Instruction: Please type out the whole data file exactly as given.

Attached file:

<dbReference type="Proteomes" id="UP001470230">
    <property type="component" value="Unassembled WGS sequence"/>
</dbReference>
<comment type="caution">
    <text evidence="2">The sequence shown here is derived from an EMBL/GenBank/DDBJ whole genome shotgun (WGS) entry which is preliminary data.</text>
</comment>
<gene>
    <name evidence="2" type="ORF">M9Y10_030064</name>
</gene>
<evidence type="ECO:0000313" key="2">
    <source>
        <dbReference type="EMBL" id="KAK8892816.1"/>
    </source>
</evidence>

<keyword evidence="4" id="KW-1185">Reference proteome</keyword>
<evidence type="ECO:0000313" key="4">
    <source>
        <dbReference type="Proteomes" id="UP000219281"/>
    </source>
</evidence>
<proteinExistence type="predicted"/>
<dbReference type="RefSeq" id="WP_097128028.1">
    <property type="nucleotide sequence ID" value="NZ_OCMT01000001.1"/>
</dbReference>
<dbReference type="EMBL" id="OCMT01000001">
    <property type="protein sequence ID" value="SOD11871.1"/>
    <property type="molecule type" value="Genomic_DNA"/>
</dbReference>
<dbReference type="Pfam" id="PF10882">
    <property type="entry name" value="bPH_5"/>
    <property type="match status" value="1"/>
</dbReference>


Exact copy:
<dbReference type="Proteomes" id="UP001470230">
    <property type="component" value="Unassembled WGS sequence"/>
</dbReference>
<comment type="caution">
    <text evidence="2">The sequence shown here is derived from an EMBL/GenBank/DDBJ whole genome shotgun (WGS) entry which is preliminary data.</text>
</comment>
<gene>
    <name evidence="2" type="ORF">M9Y10_030064</name>
</gene>
<evidence type="ECO:0000313" key="2">
    <source>
        <dbReference type="EMBL" id="KAK8892816.1"/>
    </source>
</evidence>

<keyword evidence="4" id="KW-1185">Reference proteome</keyword>
<evidence type="ECO:0000313" key="4">
    <source>
        <dbReference type="Proteomes" id="UP000219281"/>
    </source>
</evidence>
<proteinExistence type="predicted"/>
<dbReference type="RefSeq" id="WP_097128028.1">
    <property type="nucleotide sequence ID" value="NZ_OCMT01000001.1"/>
</dbReference>
<dbReference type="EMBL" id="OCMT01000001">
    <property type="protein sequence ID" value="SOD11871.1"/>
    <property type="molecule type" value="Genomic_DNA"/>
</dbReference>
<dbReference type="Pfam" id="PF10882">
    <property type="entry name" value="bPH_5"/>
    <property type="match status" value="1"/>
</dbReference>